ASTRONOMY - Image With Title

There is a 1909 Lincoln penny attached to the probe arm of Curiosity, a unit of currency, as it were, stuck to its palm. On the face of it, this doesn’t seem such a remarkable idea, but on the coin there are three inscriptions: “In God We Trust,” “Liberty,” and the date. That money should precede us in the exploration of other worlds is regrettable. That the money is endorsed by God that much more so. Whose God? Which We? Trust in what?

The space between the robot and the American Indian is five hundred years wide. It measures the time from when Europeans first set foot in the Americas to now. Europeans fortified with the same God, endorsing the same material interests. There is a consistency to that space therefore, a feeling that nothing has changed. There are no indigenous peoples on Mars, but the mindset that anticipates encounters with other-worldly life forms apparently remains the same.

Liberty is a concept associated in particular with Abraham Lincoln, the President who is acknowledged for “freeing the slaves.” Liberty had been a founding principle of The United States, and almost a hundred years later, he had allowed African Americans to include themselves in the idea. The American Civil war however, was an economic war over control of the South’s material production, particularly cotton. The Liberty of slaves was an expediency, not its essential motive. It would take another hundred years for these ‘free’ Americans to be granted the same rights as their fellow citizens. Despite Lincoln’s moniker, the sentiment on the coin is far from honest.

Immediately after the Civil War came The Indian Wars, with many of the same soldiers now reassigned to complete the process that had begun four hundred years before: the relocation and removal of the indigenous Native Americans in the interest of economic aggrandizement. In the interest of more money. It was a process that would continue into the next century.

1909 appropriately, was the year the “Lincoln” penny replaced the “Indian” penny. It was also the year Chief Red Cloud died at the age of 87 on the Pine Ridge Reservation. He had outlived all the other major Sioux leaders of the Indian Wars. “They made us many promises,” he said, “more than I can remember. But they kept but one: They promised to take our land…and they took it.”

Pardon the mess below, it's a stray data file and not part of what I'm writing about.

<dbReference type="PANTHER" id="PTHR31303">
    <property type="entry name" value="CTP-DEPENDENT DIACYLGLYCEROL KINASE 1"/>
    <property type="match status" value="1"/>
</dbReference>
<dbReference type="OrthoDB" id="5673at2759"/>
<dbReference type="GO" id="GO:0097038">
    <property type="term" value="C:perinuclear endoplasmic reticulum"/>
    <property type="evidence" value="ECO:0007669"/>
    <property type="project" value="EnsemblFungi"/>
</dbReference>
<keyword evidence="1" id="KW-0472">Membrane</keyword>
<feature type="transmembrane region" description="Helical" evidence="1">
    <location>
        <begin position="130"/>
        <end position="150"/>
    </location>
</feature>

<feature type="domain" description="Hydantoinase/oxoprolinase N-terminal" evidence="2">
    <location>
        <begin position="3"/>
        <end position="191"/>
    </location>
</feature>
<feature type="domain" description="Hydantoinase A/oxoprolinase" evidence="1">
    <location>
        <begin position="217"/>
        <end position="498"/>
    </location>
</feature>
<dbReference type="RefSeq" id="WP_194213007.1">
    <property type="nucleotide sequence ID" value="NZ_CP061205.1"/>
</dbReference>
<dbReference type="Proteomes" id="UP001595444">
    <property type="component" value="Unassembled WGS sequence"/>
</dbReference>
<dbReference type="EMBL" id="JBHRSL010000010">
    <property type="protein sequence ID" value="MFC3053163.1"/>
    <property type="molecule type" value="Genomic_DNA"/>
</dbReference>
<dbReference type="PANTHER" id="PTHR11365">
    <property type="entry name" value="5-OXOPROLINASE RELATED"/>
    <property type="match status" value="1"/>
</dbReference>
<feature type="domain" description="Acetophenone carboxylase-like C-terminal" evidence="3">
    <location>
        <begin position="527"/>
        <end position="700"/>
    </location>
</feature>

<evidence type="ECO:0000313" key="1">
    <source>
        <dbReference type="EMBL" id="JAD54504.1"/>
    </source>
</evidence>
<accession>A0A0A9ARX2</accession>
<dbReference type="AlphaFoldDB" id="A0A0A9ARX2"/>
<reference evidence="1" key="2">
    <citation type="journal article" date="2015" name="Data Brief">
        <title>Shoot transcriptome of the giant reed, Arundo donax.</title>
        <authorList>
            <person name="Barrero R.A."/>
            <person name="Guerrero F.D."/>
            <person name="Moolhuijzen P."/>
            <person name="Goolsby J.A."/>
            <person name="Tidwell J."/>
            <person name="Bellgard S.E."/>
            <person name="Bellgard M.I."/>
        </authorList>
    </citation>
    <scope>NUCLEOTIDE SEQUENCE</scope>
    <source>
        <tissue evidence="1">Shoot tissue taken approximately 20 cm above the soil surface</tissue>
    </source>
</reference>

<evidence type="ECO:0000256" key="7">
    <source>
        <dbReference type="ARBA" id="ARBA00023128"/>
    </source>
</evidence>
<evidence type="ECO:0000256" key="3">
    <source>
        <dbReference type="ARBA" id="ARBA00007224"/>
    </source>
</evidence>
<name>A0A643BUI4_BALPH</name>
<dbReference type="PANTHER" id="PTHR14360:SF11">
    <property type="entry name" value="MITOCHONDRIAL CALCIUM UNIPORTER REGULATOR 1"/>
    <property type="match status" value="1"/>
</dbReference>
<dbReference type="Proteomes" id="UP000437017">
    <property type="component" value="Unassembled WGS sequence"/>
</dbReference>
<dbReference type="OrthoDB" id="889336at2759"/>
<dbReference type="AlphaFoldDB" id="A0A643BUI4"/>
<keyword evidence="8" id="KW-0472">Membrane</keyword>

It is “They” who own the robot, Earth’s ambassador to another world. Its outstretched arm reads: “Superstition, Dishonesty and Greed.” We’re in good hands.

Curiosity is probably the most sophisticated device ever made. Given its purpose, nothing in it, or on it, can possibly be extraneous. The penny therefore, had to be considered as critically as every other component. It is described as “…a calibration object…in the tradition of placing a coin, or other object of known scale as a size reference in close-up photographs of rocks… It gives the public a familiar object for perceiving size easily when it will be viewed by MAHLI…” (MAHLI being the onboard science lab.)

Of all the objects possible, American money is apparently the most recognizable to the “public.” But if it is so intuitively understood, why not insert a disc that equals its proportions and explain why – something that avoids any kind of parochial, religious, nationalistic sentiment? How many metal workers, sculptors or artists in the world would have jumped at the opportunity to make an object that conforms to the same physical requirements? An object that would travel to another planet? They would have paid for the privilege. If it needed to be embossed with words, then why not the simplest and most relevant?

“Curiosity” “Peace” “2012”

Nothing else is necessary. There is no image that can possibly represent every human being on the planet, certainly not that of a politician. Space exploration isn’t about “tradition,” it’s not even about what is. It’s about what might be.

The penny was a conscious decision. Either the message was deliberately intended or it was simply a lack of foresight. Obliviousness in other words. “Oblivious” is an even worse sentiment than “God” for a conquistador to wear on its sleeve.


Malcolm Mc Neill’s first project out of art school was a seven-year collaboration with writer William S. Burroughs. His two books about the experience were published at the end of last year.

His most recent exhibition of paintings was in August 2013 in New York.

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